February 13, 2022 8 min read 0 Comments
Nasturtiums are a favorite flower to grow amongst home gardeners and market farmers alike. Easy to grow from seed and adaptable to almost any growing zone, nasturtiums can be a beginning gardener's best friend. Nasturtiums are a tender perennial in zones 9-11 but can be grown successfully as an annual just about anywhere. This quality makes them an excellent addition to children's gardens as well.
If you could only pick one flower to grow in the garden, this should be it. Nasturtiums come in a wide variety of colors and growth habits, from bushy little dwarf plants to 15-foot long vining types. They are fantastic companion plants for attracting beneficial insects to the garden and work well as a trap crop for many kinds of aphids.
Last but certainly not least, all parts of the common garden nasturtium are edible; the leaves and flowers are great in salads. The stems and unripe seed pods can also be safely consumed. They lend a deliciously peppery, slightly sweet component to just about any dish.
The most common garden varieties are Tropaeolum majus, Tropaeolum lobbianum, Tropaeolum minus, and Tropaeolum nanum. All originate from Central and South America. Not to be confused with Nasturtium officinale, commonly known as watercress. Garden nasturtiums are sometimes called Indian Cress because they were first brought to Europe from Central and South America when it was erroneously referred to as the indies.
Includes large mounding bush plant types. These are great for growing outdoors in the vegetable garden and purely decorative flower gardens.
The incredibly prolific vining types can be used to cover fences, rock walls, and areas with poor soil all summer long.
These names are used for most dwarf types of nasturtium plants. These look great in hanging baskets and smaller pots. They can also be grown indoors on a sunny window sill.
There are other types of members of the Tropaeolaceae family beyond the traditional garden types listed above that are grown for various reasons. Some for their hardiness at high altitudes. Different varieties are grown for their edible tuberous roots known as mashua in the Andes mountains. Others like flame flowers are grown in colder wet climates where they thrive twining through hedges.
Many seed suppliers carry several different nasturtium varieties. Here is a list of the top 10 to look for, whether you are shopping online or at your favorite local nursery.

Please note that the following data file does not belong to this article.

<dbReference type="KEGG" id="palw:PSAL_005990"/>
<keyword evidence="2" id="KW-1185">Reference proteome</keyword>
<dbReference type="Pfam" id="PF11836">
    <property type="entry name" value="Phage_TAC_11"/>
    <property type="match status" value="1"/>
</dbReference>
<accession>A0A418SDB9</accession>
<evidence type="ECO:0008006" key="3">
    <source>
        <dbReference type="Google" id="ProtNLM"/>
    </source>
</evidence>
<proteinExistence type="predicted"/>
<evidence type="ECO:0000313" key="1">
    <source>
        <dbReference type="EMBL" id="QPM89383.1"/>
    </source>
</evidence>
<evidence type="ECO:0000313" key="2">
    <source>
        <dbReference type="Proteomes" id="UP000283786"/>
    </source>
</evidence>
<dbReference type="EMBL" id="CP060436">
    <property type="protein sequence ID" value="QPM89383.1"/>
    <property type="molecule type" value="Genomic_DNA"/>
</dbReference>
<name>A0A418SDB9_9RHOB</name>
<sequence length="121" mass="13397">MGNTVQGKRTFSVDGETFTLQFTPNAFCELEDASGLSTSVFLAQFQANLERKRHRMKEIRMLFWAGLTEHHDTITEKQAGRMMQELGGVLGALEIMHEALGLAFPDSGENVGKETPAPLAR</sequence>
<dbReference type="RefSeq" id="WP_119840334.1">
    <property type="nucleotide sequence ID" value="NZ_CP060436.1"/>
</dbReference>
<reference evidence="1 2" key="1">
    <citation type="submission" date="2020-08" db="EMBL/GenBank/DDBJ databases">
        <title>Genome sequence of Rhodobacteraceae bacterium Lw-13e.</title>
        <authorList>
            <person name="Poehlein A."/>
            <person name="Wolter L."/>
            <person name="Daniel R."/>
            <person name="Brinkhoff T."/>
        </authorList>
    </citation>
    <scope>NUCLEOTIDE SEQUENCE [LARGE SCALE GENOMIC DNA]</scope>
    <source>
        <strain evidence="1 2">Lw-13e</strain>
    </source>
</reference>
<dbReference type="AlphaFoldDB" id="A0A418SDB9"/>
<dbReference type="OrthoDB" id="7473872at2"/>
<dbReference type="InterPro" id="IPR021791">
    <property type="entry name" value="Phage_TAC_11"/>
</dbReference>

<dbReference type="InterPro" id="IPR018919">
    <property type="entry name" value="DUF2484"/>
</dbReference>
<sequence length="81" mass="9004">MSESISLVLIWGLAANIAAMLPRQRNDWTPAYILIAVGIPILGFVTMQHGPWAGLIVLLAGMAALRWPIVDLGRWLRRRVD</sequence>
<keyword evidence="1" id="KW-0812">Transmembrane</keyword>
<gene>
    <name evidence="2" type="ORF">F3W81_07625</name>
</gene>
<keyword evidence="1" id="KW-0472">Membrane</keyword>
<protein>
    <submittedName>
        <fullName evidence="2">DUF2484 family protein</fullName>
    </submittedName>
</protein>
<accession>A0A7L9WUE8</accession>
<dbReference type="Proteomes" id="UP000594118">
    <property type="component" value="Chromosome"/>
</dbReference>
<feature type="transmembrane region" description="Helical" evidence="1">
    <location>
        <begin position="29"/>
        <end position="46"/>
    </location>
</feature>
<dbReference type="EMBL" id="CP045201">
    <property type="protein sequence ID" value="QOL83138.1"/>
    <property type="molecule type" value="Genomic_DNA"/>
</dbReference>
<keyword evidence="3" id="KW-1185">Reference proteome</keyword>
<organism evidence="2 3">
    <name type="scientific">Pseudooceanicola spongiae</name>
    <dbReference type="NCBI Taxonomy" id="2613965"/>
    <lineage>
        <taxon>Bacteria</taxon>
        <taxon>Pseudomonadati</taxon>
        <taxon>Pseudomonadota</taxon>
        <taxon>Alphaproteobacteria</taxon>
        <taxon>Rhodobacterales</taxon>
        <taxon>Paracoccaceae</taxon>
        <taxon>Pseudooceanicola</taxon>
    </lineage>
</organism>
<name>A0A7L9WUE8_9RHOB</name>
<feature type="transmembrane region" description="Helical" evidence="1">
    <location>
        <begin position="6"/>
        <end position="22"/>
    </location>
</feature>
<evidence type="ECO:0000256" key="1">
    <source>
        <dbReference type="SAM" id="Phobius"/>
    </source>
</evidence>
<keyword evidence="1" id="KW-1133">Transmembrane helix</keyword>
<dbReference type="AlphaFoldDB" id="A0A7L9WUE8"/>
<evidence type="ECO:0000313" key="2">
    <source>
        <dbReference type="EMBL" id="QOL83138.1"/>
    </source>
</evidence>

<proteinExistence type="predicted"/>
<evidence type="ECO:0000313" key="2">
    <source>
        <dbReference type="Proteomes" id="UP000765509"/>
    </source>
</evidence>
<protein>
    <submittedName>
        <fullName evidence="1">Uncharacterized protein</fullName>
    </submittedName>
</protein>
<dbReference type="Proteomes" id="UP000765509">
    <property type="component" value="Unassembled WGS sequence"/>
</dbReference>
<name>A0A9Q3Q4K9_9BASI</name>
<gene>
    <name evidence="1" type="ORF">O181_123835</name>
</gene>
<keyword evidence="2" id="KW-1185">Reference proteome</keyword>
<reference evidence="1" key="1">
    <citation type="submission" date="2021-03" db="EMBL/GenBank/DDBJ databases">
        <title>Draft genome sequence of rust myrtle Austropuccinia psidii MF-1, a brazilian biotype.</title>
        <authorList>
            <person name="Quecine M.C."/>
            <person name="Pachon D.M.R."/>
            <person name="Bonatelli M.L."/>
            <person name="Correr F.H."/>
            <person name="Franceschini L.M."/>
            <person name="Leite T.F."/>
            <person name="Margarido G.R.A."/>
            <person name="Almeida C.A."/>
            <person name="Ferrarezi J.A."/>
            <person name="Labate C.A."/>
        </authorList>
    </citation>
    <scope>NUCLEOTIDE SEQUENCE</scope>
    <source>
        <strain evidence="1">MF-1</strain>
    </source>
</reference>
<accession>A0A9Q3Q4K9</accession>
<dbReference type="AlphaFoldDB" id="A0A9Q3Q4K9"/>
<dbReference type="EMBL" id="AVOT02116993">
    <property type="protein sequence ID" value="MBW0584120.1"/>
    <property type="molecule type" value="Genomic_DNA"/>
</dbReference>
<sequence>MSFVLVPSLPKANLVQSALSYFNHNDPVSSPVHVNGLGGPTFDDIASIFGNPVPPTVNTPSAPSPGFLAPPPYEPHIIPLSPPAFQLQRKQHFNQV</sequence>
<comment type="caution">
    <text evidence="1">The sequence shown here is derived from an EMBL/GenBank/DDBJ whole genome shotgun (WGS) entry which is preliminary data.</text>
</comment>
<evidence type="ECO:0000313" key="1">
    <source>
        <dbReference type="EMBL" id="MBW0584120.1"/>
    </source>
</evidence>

These beauties can grow over 10' in a season and come in a cheerful mix of reds, yellows, and oranges. They can be trained to climb fences, trellises, arbors, and along walls.
The gorgeous deep orangish-red blossoms of this variety are perfectly offset by their unique foliage, a deep bluish-green and darker than most types. It also makes an excellent choice for nasturtium microgreens.
The Alaska series of nasturtiums offers truly variegated leaves mixed with cream and pale green mottled within the same leaf. Seeds will often produce flowers in shades of red from pale orangey-red to nearly black, depending on your growing conditions.
The split petals of this vining variety have jagged edges that make them resemble climbing bursts of fiery feathers. Typically sold as a mix, you will see bright and pastel shades of yellow, orange, peach, crimson, and near purple.
Pale cream petals, each intricately splashed with deep red strokes emanating from the flower's throat. These compact mounding plants look great in pots or planted along the edges of your garden beds.
These large mounding plants are great starter packs for the new nasturtium grower or those looking for various colors ranging from yellow, orange, and red to flowers whose petals show a mix of all three.
Very similar to the traditional jewel mix but with a compact mounding growth pattern. This variety looks great in hanging baskets on the porch or grown indoors on a sunny window sill.
The lightly lobed blue-grey leaves of this variety contrast beautifully with the creamy yellow blossoms. The center of three petals is marked with a starburst of pale orange, while the top two show streaks of red radiating upward.
One of the most striking nasturtiums available, the flowers are such a deep dark red that they appear black.
These have fuller double petaled flowers giving them a fuller look and adding a unique shape to your nasturtium patch with their mounding growth habit. They are often sold in a mix of cherry pink, pale yellow, peach, tangerine, mahogany, scarlet and deep gold. You can sometimes find this type in single-color packs.
Nasturtium seeds are pretty large and easy to plant. Growing nasturtiums is extremely gratifying since they quickly grow and flower when planted directly in the garden. Nasturtiums are not frost tolerant, so they are best planted out a week or two after your last expected frost date.